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NativeSon5859

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Does anyone know if Amtrak sends its new classes of customer service agents to out-of-state training at a training center like airlines do? I know conductors get sent to Wilmington, correct?

Was mostly just thinking about the new agents that are being brought back in 15 (?) cities...assuming if they are from off the street, they would have to be sent somewhere for training.
 

railiner

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That's a good question...not sure how it is done, if new agents are hired for location's that have no current agents to train them. I had always worked at larger location's that had experienced agents to "post" with, for on-job-training...
 

20th Century Rider

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I've experienced excellent service from a number of agents, some who know me by name. That's impressive! And I acknowledge to them an understanding of the frustrations and difficulties they are facing from difficulties caused by the pandemic.

Chances are they won't have answers to questions being asked and we must all have empathy for uncertainties we all face. In general I have found that agents will go out of their way for appreciative customers.
 

Acela150

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Does anyone know if Amtrak sends its new classes of customer service agents to out-of-state training at a training center like airlines do? I know conductors get sent to Wilmington, correct?

Was mostly just thinking about the new agents that are being brought back in 15 (?) cities...assuming if they are from off the street, they would have to be sent somewhere for training.
I can speak from personal experience. I'll do a breakdown of your questions.

No, they don't send the call center reps out of state. They'll only hire local folks who can commute to and from the center.

Yes. Conductors and Engineers, Block Operators, Dispatchers, OBS, etc. Go to Wilmington.

Keep in mind that unless forced by Congress the Philadelphia Call Center is the only Call Center that has Amtrak Unionized Employees. Amtrak hasn't hired anyone for the Philly Call Center since my class of January 2018. The rest of the call center agents are in Florida at an outsourced call center.

I've experienced excellent service from a number of agents, some who know me by name. That's impressive!
Their's a way for them to know whose calling. It's not as impressive as you'd think.
 

20th Century Rider

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I can speak from personal experience. I'll do a breakdown of your questions.

No, they don't send the call center reps out of state. They'll only hire local folks who can commute to and from the center.

Yes. Conductors and Engineers, Block Operators, Dispatchers, OBS, etc. Go to Wilmington.

Keep in mind that unless forced by Congress the Philadelphia Call Center is the only Call Center that has Amtrak Unionized Employees. Amtrak hasn't hired anyone for the Philly Call Center since my class of January 2018. The rest of the call center agents are in Florida at an outsourced call center.



Their's a way for them to know whose calling. It's not as impressive as you'd think.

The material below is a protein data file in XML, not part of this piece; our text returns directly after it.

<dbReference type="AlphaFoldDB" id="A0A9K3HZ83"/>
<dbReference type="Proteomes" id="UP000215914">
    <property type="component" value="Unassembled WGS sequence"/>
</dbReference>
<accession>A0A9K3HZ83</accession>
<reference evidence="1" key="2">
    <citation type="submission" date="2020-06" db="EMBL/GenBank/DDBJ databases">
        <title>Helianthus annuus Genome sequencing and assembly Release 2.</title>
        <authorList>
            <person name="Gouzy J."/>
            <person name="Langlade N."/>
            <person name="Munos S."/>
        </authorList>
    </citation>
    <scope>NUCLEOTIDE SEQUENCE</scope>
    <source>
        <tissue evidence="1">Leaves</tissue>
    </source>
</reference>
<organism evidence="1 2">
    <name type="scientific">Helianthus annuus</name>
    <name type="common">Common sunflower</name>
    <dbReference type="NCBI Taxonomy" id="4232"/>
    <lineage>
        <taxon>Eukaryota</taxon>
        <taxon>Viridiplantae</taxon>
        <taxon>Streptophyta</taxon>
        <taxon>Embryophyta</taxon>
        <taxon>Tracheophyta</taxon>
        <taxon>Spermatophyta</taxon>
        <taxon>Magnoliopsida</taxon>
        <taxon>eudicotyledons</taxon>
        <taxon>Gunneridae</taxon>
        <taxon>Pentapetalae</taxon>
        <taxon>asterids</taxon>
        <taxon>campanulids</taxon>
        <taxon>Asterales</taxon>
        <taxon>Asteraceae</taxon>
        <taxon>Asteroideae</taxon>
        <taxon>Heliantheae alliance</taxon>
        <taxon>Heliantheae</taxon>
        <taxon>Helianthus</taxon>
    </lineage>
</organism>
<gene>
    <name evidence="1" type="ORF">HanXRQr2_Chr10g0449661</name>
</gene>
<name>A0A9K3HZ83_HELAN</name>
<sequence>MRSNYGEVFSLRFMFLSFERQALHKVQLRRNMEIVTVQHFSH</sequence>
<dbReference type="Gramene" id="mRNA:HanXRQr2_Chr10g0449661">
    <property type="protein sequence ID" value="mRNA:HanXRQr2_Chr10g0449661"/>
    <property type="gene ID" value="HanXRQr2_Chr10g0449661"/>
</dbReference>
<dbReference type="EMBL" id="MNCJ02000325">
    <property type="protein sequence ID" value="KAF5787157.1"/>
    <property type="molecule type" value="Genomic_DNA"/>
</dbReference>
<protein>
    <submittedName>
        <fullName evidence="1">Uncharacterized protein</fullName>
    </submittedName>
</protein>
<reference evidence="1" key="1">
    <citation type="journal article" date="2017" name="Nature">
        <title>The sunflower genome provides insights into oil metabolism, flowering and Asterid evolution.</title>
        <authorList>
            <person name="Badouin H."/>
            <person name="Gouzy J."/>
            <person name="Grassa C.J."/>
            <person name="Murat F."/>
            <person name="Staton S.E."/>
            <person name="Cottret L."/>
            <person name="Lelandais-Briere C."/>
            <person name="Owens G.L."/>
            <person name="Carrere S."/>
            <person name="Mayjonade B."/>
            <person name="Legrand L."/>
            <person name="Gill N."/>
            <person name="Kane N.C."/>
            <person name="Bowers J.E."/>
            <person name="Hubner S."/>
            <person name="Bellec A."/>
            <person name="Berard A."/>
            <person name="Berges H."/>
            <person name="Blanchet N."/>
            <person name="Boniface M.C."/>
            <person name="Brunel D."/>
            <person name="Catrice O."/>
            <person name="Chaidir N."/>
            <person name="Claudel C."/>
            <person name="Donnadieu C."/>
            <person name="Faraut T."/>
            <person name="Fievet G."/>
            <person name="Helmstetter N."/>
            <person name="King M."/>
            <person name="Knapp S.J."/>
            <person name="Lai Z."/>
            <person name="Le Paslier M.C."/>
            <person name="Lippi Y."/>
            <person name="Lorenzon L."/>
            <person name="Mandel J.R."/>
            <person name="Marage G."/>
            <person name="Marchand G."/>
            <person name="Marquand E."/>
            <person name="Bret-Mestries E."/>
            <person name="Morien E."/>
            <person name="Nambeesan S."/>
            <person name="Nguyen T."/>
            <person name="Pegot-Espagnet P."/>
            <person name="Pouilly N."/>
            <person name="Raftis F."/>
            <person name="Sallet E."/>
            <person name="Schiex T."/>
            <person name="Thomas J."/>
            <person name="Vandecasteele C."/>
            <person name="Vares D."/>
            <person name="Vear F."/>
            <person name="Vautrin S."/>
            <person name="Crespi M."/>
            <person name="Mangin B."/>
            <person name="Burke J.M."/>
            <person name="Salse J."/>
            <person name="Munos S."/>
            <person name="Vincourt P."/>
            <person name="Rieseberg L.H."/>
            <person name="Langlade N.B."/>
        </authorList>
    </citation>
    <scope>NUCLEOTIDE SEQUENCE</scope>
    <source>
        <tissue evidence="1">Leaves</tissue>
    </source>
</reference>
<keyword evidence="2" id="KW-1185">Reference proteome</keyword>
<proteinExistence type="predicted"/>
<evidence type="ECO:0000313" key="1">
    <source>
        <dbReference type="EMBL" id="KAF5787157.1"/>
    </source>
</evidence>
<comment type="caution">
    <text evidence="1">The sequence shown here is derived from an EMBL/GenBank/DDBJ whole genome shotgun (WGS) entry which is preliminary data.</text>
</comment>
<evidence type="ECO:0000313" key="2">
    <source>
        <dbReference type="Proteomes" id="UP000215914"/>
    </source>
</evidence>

If you make such a direct statement on this forum you need to support what you are saying. When you say 'there's a way to know who's calling and it's not as impressive as you'd think' I would want to know what you are talking about.

And if they are nice and helpful, and are treating me with respect, I am appreciative to the agent and have no problem.

Please explain your comment.
 

Acela150

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If you make such a direct statement on this forum you need to support what you are saying. When you say 'there's a way to know who's calling and it's not as impressive as you'd think' I would want to know what you are talking about.

And if they are nice and helpful, and are treating me with respect, I am appreciative to the agent and have no problem.

Please explain your comment.
I can't go into details. But trust me, I would know that they know whose calling. If you'd read my comments above my reply to your comment, you would understand why I know. ;)
 

railiner

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Not sure what the discussion regarding using names is about, but anyone who has a reserved seat or room on Amtrak, has what's known as a "passenger name record", that tells that information. Anyone in a res center, or at a station with access to the Arrow system, can see that. Addressing the passenger by name, is just common and good business practice. When a conductor scans your ticket, I believe they can see it too. And sleeper attendants have a manifest, with everyone's name....
 
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pennyk

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If you make such a direct statement on this forum you need to support what you are saying. When you say 'there's a way to know who's calling and it's not as impressive as you'd think' I would want to know what you are talking about.

And if they are nice and helpful, and are treating me with respect, I am appreciative to the agent and have no problem.

Please explain your comment.
Acela150 knows from experience about what he is talking. I also have personal experience and I agree with Acela150.
 

20th Century Rider

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Acela150 knows from experience about what he is talking. I also have personal experience and I agree with Acela150.
Please disclose this [hidden?] information on what you are talking about...
Their's a way for them to know whose calling. It's not as impressive as you'd think.
Second time I am asking for disclosure of this information.
 

pennyk

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Please disclose this [hidden?] information on what you are talking about...

Second time I am asking for disclosure of this information.
Sometimes information is confidential and is unable to be released. It will not be disclosed to you by Acela150 or me no matter how many times you ask.
 

Ryan

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I can speak from personal experience.
You may have also missed this part. Dude knows what he's talking about.

You can choose to accept his statement at face value or not, but he doesn't owe you (or anyone else) information that he's unable to disclose.